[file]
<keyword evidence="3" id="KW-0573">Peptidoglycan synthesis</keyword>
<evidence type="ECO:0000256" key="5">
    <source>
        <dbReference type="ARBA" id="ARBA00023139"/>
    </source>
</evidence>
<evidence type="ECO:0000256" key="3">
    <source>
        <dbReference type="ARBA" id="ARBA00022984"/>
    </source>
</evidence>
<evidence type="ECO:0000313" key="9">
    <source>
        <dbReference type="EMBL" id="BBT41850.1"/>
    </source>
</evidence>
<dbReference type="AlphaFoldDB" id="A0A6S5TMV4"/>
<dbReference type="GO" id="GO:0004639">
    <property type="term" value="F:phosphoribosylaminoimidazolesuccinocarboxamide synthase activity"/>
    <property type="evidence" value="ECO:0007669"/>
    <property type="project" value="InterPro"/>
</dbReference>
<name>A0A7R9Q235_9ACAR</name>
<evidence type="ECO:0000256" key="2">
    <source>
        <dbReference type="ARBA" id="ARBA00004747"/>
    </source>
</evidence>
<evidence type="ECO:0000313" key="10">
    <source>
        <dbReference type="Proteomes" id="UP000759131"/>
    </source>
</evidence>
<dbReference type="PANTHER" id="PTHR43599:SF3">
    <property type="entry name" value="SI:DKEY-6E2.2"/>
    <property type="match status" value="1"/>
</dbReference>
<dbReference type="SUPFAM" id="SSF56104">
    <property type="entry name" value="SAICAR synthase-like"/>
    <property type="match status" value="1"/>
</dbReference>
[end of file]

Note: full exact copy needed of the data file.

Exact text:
<keyword evidence="3" id="KW-0573">Peptidoglycan synthesis</keyword>
<evidence type="ECO:0000256" key="5">
    <source>
        <dbReference type="ARBA" id="ARBA00023139"/>
    </source>
</evidence>
<evidence type="ECO:0000256" key="3">
    <source>
        <dbReference type="ARBA" id="ARBA00022984"/>
    </source>
</evidence>
<evidence type="ECO:0000313" key="9">
    <source>
        <dbReference type="EMBL" id="BBT41850.1"/>
    </source>
</evidence>
<dbReference type="AlphaFoldDB" id="A0A6S5TMV4"/>
<dbReference type="GO" id="GO:0004639">
    <property type="term" value="F:phosphoribosylaminoimidazolesuccinocarboxamide synthase activity"/>
    <property type="evidence" value="ECO:0007669"/>
    <property type="project" value="InterPro"/>
</dbReference>
<name>A0A7R9Q235_9ACAR</name>
<evidence type="ECO:0000256" key="2">
    <source>
        <dbReference type="ARBA" id="ARBA00004747"/>
    </source>
</evidence>
<evidence type="ECO:0000313" key="10">
    <source>
        <dbReference type="Proteomes" id="UP000759131"/>
    </source>
</evidence>
<dbReference type="PANTHER" id="PTHR43599:SF3">
    <property type="entry name" value="SI:DKEY-6E2.2"/>
    <property type="match status" value="1"/>
</dbReference>
<dbReference type="SUPFAM" id="SSF56104">
    <property type="entry name" value="SAICAR synthase-like"/>
    <property type="match status" value="1"/>
</dbReference>